War, Dictatorship, and Memory: An Interdisciplinary Symposium on Spain

Permanent URI for this collection

Recent Submissions

Now showing 1 - 5 of 12
  • Publication
    Panel IV: “Nazi Apostasy and the Market: The Intellectual Alchemy of Spanish Economic Liberalism”
    (2011-10-15) Ban, Cornel
    During the 1970s and 1980s a small elite of economists based in the central bank and economic departments have been credited with embedding economic liberalism in Spain. Their ideas about state-market relations can be traced back to their graduate education in the UK during the postwar decades or before the Civil War. Yet my research also reveals that what is equally important for the triumph of economic liberalism in post-authoritarian Spain has been Friedrich von Stackelberg, an ex-Nazi economics professor recruited by the Franco regime in 1943 through the transnational epistemic networks linking the authoritarian regimes of Spain and Germany.
  • Publication
    Round Table Discussion
    (2011-10-15) Gundermann, Christian; Remmler, Karen; Silberman, Neil; Stavans, Ilan; Urla,, Jacqueline
    The wrap-up round table discussions will be held with senior faculty members from the Five Colleges who are experts in the politics of memory and will place Spain in comparative perspective.
  • Publication
    Friday Keynote: “The Trials of Judge Garzón: Legal Remembering and Societal Forgetting in Spain”
    (2011-10-14) Golob, Stephanie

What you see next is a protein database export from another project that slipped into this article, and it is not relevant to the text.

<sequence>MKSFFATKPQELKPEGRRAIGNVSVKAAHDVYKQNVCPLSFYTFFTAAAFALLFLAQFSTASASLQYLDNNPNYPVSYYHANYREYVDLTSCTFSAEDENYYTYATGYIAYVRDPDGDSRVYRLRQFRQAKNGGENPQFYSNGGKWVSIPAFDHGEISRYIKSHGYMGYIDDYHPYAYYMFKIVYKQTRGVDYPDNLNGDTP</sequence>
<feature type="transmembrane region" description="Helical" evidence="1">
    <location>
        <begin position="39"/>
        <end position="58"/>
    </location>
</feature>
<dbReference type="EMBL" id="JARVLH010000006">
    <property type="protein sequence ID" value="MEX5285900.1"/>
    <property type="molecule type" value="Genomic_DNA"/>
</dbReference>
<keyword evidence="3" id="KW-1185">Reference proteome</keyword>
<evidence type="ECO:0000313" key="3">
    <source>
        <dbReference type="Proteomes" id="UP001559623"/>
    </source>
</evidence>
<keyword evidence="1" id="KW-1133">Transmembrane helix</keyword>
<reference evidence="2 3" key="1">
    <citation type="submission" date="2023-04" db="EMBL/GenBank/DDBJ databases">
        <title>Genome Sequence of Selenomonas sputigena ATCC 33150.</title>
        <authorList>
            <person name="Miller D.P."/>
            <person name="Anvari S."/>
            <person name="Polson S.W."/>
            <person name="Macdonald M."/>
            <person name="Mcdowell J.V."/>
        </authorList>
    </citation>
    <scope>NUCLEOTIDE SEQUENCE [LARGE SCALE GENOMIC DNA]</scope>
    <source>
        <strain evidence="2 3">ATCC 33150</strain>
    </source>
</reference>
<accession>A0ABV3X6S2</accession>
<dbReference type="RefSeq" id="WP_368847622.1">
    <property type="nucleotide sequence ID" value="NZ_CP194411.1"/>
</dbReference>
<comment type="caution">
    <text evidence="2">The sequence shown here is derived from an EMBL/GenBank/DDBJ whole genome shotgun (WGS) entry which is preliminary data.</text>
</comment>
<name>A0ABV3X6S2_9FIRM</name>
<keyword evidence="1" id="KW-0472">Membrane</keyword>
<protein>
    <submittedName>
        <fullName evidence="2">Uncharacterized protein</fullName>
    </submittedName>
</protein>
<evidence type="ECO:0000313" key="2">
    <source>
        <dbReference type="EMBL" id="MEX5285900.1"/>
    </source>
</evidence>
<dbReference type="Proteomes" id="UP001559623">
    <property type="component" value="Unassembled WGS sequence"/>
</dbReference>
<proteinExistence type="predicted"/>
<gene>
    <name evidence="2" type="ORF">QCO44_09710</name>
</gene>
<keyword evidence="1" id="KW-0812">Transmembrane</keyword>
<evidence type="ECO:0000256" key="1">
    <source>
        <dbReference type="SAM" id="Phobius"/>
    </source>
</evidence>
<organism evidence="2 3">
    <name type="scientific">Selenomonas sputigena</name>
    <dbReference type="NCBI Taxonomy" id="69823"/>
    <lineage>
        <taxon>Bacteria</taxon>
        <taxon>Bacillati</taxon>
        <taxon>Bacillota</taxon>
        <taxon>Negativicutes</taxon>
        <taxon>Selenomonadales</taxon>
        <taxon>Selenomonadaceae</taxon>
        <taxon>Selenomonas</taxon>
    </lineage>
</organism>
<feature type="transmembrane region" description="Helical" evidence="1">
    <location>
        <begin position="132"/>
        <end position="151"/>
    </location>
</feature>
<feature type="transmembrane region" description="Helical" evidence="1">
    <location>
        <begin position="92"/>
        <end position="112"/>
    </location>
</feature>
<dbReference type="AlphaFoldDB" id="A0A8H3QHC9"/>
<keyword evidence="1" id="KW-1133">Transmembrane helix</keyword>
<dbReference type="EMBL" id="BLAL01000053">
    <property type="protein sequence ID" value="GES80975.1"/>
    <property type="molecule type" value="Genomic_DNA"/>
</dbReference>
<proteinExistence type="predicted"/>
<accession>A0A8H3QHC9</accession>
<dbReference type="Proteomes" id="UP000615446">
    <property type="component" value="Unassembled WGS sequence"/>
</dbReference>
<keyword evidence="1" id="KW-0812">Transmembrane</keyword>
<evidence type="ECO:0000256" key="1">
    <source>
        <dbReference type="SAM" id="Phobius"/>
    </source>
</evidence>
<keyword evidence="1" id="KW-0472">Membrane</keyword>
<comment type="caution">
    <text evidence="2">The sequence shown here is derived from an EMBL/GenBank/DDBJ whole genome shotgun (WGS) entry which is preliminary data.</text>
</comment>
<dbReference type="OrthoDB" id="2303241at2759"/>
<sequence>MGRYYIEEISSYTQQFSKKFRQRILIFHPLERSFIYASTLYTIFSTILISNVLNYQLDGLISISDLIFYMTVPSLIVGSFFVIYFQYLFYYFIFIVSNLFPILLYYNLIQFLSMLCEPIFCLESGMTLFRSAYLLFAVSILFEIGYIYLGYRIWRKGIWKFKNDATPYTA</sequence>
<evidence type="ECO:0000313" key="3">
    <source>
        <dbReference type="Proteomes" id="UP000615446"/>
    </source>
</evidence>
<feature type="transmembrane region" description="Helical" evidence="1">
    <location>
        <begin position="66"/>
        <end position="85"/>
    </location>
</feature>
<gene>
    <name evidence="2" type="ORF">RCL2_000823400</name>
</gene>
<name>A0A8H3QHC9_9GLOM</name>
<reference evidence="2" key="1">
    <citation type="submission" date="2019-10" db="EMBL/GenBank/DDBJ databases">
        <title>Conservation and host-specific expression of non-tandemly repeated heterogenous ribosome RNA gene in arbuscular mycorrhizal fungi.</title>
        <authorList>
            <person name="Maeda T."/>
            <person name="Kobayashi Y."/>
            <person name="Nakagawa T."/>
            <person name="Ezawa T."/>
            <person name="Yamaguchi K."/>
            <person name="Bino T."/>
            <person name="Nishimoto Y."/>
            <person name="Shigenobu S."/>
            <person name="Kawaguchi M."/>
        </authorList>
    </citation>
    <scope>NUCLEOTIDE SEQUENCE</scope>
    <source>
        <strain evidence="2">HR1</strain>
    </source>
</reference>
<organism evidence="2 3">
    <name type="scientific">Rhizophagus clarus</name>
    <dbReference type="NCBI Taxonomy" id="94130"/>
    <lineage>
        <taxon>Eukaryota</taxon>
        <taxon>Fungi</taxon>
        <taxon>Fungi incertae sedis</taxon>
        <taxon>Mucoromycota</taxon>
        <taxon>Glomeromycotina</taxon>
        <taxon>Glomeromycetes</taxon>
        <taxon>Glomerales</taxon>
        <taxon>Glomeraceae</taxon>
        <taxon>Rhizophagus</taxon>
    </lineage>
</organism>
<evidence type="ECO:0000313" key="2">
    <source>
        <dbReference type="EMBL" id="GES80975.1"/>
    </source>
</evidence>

Spanish Judge Baltasar Garzón burst onto the international scene in October 1998, issuing an audacious international arrest warrant for former Chilean dictator Augusto Pinochet, at the time recuperating from surgery in a London hospital. Transcending space and also time, Garzón’s “Warrant Heard ‘Round the World” – based on the principle of universal jurisdiction – let it be known that not only were there no places to hide for leaders who abused the rights of their citizens, but there were also no statutes of limitations for these crimes, no amount of time, or domestic amnesties, that could render their criminal responsibility extinguished. No less audacious – and, it should be added, no more immediately successful – a decade later was Judge Garzón’s short-lived attempt to launch a judicial investigation in his home country into the crimes of the Civil War and the Franco regime. In two detailed and passionately argued judicial decrees, or Autos, at the opening and the abrupt conclusion of his investigation in the fall of 2008, we see Garzón engage in a public process of “legal remembering” that at once reflects a narrow but deep societal awakening to the corroding effects of impunity, as seen in the growing “historical memory movement” within civil society and its campaign to locate, exhume and identify remains from mass graves; while it also confronts the broad persistence of “societal forgetting” legitimated by appeals to the Transition’s forward-looking “culture of consensus” and enforced by a positivistic and conservative judiciary wielding the 1977 Amnesty Law. By remembering the franquista past through the lens of international law and globalizing anti-impunity norms, Garzón’s Autos proclaim that Spain is not different: its mass graves share their horror with those of Baba Yar and Srebenica, its “stolen children” resonate with Argentina’s “Dirty War,” and its dictatorship’s eliminationist spirit and actions against civilians can be excused only insofar as we can excuse the “excesses” of the Khmer Rouge. International law, then, becomes the language of, and vehicle for, memory in a society whose own laws – including the “almost-but-not-quite” “Law of Historical Memory” of 2007 – appear designed to protect citizens from their own history, while also protecting the democratic state from its responsibility to confront the crimes of the past. That Judge Garzón currently stands accused of judicial misconduct for opening this investigation only further underscores the incomplete and ongoing nature of the legal-cultural transformation taking place in Spain today. Even as Garzon’s legal remembering confronted societal forgetting, it may just be that for change to come, it will ultimately be up to societal remembering to confront and overturn the edifice of legal forgetting that protects the Spanish state from its international obligations – and from its obligations to generations of its citizens still seeking justice.